Do your fund's fees provide good value?

"Active share" measures bang for your buck.

Christopher Davis 8 May, 2017 | 5:00PM

When I'm choosing between brand-name Aspirin and the generic alternative, I almost always opt for the latter. Both share the same major ingredients, but the generic competitor is usually a lot cheaper. I'd pay a small premium if the brand-name product is longer lasting, easier on my stomach, or more effective. A superior alternative without a generic rival may be worth a higher price.

Fund investors face a similar choice between active and passive management. Many active managers fear impatient investors (or employers) will fire them if they underperform by limiting the risks they take versus their benchmarks. As a result, active and passive portfolios are made of similar ingredients. If the portfolios look alike, the cheaper, passive option appears to be the easy choice.

Not every choice is as simple. Nominally active funds could still stand decent odds against their benchmarks if their price tag is low enough. Higher-cost funds may yet outperform if their portfolios are distinctive enough. Fees are the most reliable guide to a fund's prospects, but investors should consider not only what they're paying but what they're getting. As Warren Buffett put it: "Price is what you pay. Value is what you get."

"Active cost," a concept developed by academics Martijn Cremers and Quinn Curtis, is one way investors can quantify the bang they get for their actively managed buck. The measure compares a fund's management-expense ratio (less the cost of the passive alternative) to its active share.

Active share describes how different a portfolio is from its benchmark. (Cremers introduced active share along with Antti Petajisto in 2007.) The higher its active share, the less a fund looks like its benchmark. A fund that replicates 75% of its benchmark's holdings would have a 25% active share, for example, while a fund with 25% overlap would have a 75% active share. If both funds have 1% MERs, the latter offers better value per unit of active management.

I've calculated active cost across the Canadian Equity category using the MER of each fund's lowest share class -- almost always the commission free, fee-based series. Many investors hold the more expensive commission-based series, but I wanted to exclude advice and distribution costs from the mix. I used the Morningstar Canada Index as my active share benchmark. (Click here to view a table of all funds studied.)

Take RBC Canadian Equity, for example. At first blush, its 0.95% MER appears reasonable next to the 1.11% median for its fee-based distribution channel. But the fund's largest holdings resemble those of its benchmark, the S&P/TSX Composite Index, resulting in 29% active share -- one of the category's lowest. As a result, its active cost of 3.2% ranks among the category's highest. This number implies that management needs to wring 3.2 percentage points of added value from a small slice of the portfolio to overcome its fee hurdle. Low-cost passive funds like  iShares Core S&P/TSX Capped Composite Index (XIC ), which has a 0.06% MER, are a better bet.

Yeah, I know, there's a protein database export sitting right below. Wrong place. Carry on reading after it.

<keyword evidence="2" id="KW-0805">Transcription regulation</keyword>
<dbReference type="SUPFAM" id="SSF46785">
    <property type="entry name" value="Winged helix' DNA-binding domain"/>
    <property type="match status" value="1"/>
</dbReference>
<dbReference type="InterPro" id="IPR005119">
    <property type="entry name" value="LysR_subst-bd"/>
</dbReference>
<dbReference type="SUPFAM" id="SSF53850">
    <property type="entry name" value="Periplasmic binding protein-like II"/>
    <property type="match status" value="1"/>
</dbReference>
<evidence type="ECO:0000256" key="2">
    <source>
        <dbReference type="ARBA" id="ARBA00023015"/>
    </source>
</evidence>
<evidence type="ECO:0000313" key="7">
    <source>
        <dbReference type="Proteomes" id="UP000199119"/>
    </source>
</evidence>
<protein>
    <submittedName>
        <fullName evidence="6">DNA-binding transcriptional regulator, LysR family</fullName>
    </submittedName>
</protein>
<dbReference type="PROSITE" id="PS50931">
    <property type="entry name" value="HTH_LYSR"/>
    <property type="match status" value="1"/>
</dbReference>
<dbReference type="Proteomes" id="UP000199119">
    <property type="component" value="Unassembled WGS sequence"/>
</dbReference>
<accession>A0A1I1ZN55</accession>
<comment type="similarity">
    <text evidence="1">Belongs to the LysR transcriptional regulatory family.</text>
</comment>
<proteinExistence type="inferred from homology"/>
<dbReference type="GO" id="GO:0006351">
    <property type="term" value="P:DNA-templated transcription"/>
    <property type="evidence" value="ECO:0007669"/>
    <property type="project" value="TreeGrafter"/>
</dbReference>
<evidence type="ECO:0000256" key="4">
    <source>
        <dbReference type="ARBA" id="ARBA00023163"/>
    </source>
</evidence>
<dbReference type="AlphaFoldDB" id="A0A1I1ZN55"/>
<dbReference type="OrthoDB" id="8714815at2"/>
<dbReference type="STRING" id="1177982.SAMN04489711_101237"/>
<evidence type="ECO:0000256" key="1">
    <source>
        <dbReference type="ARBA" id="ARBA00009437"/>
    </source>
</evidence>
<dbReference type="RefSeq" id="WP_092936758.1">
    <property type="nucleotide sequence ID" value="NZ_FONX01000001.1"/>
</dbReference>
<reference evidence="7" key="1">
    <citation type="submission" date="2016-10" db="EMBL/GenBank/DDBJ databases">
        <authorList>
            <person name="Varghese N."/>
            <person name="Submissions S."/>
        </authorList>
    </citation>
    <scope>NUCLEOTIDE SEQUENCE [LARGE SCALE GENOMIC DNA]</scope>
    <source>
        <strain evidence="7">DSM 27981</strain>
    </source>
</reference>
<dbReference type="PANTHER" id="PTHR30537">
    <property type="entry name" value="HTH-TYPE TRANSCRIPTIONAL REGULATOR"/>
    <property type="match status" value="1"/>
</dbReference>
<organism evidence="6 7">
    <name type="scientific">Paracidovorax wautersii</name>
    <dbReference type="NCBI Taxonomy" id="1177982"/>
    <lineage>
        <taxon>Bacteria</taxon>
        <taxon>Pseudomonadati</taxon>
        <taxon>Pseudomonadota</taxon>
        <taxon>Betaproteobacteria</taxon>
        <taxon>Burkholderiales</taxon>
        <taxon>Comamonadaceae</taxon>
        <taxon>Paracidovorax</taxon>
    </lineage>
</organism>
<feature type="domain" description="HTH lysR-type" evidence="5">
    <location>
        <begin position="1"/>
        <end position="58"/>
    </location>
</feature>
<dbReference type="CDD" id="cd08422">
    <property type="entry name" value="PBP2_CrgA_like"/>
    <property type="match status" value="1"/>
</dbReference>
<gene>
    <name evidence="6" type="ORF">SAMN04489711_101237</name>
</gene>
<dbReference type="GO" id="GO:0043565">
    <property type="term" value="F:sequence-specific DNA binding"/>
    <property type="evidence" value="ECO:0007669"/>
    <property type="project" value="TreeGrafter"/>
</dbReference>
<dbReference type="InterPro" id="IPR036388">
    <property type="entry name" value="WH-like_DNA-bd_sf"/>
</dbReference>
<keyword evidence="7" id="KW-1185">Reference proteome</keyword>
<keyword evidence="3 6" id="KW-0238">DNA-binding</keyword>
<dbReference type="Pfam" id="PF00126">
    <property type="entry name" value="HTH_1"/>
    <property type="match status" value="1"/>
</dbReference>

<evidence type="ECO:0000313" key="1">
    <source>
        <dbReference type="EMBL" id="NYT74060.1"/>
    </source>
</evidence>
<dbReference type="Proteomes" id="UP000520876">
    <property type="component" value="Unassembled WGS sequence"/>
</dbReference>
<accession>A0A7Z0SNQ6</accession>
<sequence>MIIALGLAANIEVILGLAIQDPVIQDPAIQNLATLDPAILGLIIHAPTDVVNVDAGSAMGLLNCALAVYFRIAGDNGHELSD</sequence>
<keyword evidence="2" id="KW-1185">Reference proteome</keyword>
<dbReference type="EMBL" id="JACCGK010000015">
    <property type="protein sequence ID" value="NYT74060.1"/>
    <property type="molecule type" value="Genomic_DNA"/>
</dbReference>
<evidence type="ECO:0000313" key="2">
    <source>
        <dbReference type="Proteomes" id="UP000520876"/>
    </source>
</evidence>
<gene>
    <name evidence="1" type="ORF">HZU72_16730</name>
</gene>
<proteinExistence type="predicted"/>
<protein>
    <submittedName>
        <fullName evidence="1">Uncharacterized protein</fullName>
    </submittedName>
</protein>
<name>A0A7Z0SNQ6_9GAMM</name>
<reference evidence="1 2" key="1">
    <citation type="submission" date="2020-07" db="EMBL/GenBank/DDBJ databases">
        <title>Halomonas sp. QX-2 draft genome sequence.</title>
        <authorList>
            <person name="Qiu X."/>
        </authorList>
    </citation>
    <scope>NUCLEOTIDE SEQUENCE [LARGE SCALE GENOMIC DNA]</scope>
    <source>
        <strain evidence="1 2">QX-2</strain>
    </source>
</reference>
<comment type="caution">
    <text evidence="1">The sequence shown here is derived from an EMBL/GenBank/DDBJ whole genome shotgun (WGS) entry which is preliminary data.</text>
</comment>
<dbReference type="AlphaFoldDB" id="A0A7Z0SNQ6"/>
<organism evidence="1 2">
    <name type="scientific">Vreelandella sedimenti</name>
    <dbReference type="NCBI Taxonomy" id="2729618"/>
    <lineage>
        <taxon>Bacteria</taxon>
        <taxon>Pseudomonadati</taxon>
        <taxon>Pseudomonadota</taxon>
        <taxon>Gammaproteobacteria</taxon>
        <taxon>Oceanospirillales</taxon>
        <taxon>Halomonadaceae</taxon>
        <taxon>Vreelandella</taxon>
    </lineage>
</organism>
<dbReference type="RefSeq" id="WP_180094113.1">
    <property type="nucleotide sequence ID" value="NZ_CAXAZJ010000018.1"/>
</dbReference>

By contrast, the 1.4% MER of Pender Canadian Opportunities makes it one of the most expensive Series F funds in its category. But lesser known stocks like Medicure Inc. (MPH) and Absolute Software Corp. (ABT) headline its portfolio, giving it the group's second highest active share of 90%. With an active cost of 1.5%, the fund looks like a better deal than its RBC peer. Also, with its tiny $5.8-million asset base, the Pender offering enjoys far more flexibility than its $2.5-billion RBC rival.

Active cost also can help investors weigh competing factor-based, or "smart beta" strategies and compare them to traditional actively managed funds. These funds tilt their portfolios toward factors historically associated with above-average returns, such as size, value, volatility or momentum.

Sometimes this tilt is modest. DFA Canadian Core Equity and  iShares Canadian Fundamental Index (CRQ) each favour stocks with low valuations, but with active shares of 26%, they still look a lot like the benchmark. With almost identical active shares, it's easy to spot which option provides more active share for the buck. The DFA fund's 0.34% MER clocks in well below the iShares ETF's 0.73% levy. But the more expensive iShares offering is still a better buy than the even pricier RBC Canadian Equity.

As a snapshot in time, active cost often paints an incomplete picture. The active share of PH&N Vintage stands at 48%, but it has typically fluctuated from 40% to 60%. Knowing when to make active bets has contributed to management's strong long-term record. With a middling 1.14% MER, the fund's current active cost of 2.3% is somewhat high by category standards. But competitors with lower active costs probably won't replicate the PH&N offering's process. The apparently better value may be a mirage.

Of course, active cost is only one way to assess value. Other attributes matter too. A fund without capable management and a sound process isn't much of a value at all.

Securities Mentioned in Article

Security NamePriceChange (%)Morningstar Rating
Absolute Software Corp7.82 CAD0.77
Medicure Inc4.75 CAD4.40

About Author

Christopher Davis

Christopher Davis  Christopher Davis is Director of Manager Research at Morningstar Canada.